I traveled the rest of the morning trying to take as few breaks as I could while still taking care of my body. The sun was out in full force so the day began to grow very warm, I had to apply plenty of sunscreen and drink plenty of water to keep it moving at the pace I was trying to keep. In my rush to get out of CP2 the night before I forgot to fill up my water bags, this along with the coffee I brewed during the night put my water stores very low and at about 4pm I ran out of water. In my altered, sleep deprived state. I started doing the math on how far I had to go to get up to Island Park, my long overdue campsite. I figured if I kept up my present pace and did not stop to filter water I could be there before full dark. It would be about 5 hours with no water but I figured I could pull it off. As the first hour of my self induced dehydration ended I realized I was not getting as hungry as I was before when I was drinking, I began to think that if I did not drink or eat I would be saving lots of time from having to pause to do these chores. Plus I realized that I would not have to stop to take pee breaks either, this plan was getting better by the second! As the afternoon turned into evening I started feeling small effects of dehydration with a very dry mouth, but this was the extent of my symptoms. I expected to start feeling a headache coming on but it never materialized. I figured that my being well hydrated up until that point really helped pull me through those 5 hours. The Chippewa River near the town of Mt. Pleasant gets very fast with numerous downfalls and logjams, it took every ounce of energy out of me getting up into town and finally to my long overdue campsite at Island park.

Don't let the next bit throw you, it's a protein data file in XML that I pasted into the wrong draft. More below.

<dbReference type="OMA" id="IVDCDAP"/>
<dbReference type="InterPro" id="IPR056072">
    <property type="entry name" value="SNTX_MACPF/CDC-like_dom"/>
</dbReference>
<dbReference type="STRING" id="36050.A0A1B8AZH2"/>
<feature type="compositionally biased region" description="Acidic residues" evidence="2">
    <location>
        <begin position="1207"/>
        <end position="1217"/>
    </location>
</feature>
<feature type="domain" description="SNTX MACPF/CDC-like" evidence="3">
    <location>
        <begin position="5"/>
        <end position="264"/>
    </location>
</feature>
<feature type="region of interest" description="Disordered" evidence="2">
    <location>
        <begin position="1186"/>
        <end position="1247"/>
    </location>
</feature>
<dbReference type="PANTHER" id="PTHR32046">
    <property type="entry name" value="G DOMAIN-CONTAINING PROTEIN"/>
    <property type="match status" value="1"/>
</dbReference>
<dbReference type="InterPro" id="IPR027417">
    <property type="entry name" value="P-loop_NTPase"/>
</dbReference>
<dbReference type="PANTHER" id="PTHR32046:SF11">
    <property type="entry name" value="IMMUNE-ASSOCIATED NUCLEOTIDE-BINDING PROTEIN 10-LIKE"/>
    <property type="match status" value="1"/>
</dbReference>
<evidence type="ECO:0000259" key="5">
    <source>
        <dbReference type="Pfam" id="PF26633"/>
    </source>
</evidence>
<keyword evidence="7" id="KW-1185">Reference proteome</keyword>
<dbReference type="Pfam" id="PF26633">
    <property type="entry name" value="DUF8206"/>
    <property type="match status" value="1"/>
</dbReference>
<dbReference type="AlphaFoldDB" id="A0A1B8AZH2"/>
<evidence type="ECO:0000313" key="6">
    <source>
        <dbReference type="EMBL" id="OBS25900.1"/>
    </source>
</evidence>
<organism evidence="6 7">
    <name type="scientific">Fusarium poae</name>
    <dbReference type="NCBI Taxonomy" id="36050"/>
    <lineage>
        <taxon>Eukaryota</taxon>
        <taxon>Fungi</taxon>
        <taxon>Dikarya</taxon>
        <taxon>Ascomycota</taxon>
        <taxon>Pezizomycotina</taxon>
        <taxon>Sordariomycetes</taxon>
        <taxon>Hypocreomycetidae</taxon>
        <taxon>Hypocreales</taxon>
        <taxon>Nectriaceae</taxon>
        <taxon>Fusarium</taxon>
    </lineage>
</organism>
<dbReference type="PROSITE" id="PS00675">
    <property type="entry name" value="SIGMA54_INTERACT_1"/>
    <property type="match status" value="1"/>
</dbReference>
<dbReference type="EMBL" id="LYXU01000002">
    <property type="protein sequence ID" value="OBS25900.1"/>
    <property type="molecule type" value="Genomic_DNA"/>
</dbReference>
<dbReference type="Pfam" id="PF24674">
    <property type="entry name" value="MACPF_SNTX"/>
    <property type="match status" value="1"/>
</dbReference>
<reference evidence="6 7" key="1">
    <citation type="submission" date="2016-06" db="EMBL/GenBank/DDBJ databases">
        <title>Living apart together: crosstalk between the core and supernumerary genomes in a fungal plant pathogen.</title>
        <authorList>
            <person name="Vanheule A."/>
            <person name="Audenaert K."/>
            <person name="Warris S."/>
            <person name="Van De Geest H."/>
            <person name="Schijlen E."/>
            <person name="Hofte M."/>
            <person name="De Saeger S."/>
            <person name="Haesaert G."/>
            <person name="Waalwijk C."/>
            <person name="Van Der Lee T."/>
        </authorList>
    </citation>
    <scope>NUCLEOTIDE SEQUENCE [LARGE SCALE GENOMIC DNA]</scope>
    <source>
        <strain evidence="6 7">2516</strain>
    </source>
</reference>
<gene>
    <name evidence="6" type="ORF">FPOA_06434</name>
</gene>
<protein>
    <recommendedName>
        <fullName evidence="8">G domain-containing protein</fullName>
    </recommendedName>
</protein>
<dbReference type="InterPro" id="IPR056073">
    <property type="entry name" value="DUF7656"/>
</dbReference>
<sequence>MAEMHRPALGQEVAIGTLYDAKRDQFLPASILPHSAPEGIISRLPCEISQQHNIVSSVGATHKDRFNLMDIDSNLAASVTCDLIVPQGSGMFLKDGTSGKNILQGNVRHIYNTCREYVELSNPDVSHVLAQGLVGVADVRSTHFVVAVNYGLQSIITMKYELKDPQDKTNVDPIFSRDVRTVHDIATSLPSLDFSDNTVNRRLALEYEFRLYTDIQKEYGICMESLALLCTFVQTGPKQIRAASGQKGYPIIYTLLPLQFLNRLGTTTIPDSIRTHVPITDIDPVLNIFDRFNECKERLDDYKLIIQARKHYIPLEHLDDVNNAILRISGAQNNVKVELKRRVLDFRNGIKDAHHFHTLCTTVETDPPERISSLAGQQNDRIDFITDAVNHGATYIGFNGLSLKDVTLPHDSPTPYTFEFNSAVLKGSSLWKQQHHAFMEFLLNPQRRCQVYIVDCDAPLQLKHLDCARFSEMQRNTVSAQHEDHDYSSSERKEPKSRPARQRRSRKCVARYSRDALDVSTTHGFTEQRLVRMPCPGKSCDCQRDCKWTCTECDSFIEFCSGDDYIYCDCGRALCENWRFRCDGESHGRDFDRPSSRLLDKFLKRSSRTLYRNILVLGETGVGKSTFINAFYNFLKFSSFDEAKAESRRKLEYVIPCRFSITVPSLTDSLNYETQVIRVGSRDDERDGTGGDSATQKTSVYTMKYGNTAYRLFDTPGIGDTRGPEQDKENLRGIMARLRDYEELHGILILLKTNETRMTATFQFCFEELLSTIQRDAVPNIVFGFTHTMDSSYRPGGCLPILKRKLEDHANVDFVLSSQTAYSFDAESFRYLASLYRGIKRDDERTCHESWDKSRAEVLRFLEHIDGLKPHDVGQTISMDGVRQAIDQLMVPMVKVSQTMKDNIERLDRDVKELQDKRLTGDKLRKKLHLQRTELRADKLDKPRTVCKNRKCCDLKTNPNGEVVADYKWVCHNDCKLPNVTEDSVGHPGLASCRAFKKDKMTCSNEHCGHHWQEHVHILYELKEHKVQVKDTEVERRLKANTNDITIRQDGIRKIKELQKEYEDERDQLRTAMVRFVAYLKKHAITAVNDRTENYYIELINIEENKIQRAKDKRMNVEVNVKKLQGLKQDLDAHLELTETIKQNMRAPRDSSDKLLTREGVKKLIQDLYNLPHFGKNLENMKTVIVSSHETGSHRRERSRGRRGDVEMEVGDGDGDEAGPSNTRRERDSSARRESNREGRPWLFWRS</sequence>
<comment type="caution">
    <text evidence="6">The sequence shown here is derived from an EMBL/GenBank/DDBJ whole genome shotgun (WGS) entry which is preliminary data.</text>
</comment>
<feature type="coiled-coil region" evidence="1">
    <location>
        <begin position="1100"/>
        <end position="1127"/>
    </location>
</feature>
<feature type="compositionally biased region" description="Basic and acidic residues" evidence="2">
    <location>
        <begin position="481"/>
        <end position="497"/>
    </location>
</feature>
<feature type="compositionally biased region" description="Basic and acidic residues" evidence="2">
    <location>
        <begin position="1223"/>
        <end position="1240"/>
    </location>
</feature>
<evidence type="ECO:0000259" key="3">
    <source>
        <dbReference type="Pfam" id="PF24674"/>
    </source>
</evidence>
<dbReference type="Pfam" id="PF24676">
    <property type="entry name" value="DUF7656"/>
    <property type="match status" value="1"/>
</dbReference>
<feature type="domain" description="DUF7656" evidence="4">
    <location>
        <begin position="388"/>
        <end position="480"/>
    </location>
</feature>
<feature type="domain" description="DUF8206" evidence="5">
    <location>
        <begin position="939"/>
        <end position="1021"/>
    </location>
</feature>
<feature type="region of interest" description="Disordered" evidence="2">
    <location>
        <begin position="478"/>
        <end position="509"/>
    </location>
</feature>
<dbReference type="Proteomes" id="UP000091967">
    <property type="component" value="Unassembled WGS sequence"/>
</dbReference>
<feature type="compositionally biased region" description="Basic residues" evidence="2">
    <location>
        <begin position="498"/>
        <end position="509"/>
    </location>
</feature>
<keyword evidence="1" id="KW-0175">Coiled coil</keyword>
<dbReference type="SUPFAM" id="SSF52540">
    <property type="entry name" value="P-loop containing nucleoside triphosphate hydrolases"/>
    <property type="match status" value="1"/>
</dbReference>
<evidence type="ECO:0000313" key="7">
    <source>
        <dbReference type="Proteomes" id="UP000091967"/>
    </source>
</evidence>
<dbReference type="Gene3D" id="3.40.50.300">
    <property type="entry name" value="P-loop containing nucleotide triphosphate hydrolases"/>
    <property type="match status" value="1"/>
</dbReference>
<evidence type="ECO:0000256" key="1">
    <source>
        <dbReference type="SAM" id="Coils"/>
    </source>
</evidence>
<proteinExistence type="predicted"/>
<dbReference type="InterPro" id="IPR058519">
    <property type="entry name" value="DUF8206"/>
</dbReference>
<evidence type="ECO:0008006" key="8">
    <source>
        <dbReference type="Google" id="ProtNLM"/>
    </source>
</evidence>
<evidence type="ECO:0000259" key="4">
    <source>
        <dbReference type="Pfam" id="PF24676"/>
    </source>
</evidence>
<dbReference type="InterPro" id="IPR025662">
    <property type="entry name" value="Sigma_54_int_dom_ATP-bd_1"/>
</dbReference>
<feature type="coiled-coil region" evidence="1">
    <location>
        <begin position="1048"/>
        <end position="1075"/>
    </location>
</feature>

We have permission from the city to camp at Island Park just for this race. I was able to use the safe haven last year and it turned out great, there is water and toilets available and a nice grassy lawn to camp on. Last year I was at this point in the race with Jeff Kolka and since we were in town we decided to treat ourselves to a few Domino's pizza's to save time before we crashed out for the night. I did the same thing this year and again it saved me some time, I was able to get other camp chores done while the pizza was on it's way, . The first thing was to get myself and my water bags filled. I grubbed almost the entire pizza and was sleeping before 10:30pm. I was up at 4:00am fully refreshed and ready to tackle the last part of the Challenge.
I did the short portage around the quick water right near Island Park and the carry around a big drop about ¼ mile further up which put me back on the water at about 6am. The Chippewa above Mt. Pleasant changes a little from that below it. The current picks up quit a bit, but it is much more opened with only a few jams to get around. I was able to pole through a few sections and did not have to get out of the canoe much, I made quick work of the 12 or so miles and got up to CP3 at 1:00 pm and started my steep climb up to the road.
It took me ½ hour to get my gear and canoe to the top of the hill, I checked in at 1:30pm and after a quick meal of sardines and crackers I rigged my cart, topped off my water bags and was on the road just after 2pm. Last year I used a bike, but this year we had some re-defined rules and unless we carried the bike with us the full length of the Challenge we could not be classified as “Expedition Style”. I chose to walk the portage which ended up being much more efficient for the short 7 1/2 miles. The portage takes us past a bunch of farmland and even past a few Amish farms that are usually much more tidy than most farms. I passed by a few big tractors plowing fields and numerous people mowing their lawns. I would jog for a while and then walk for a while, jog for a while then walk for a while. The road traffic was not too busy and my portage went without incident and I pulled up to the Pine River in just over 2 hours.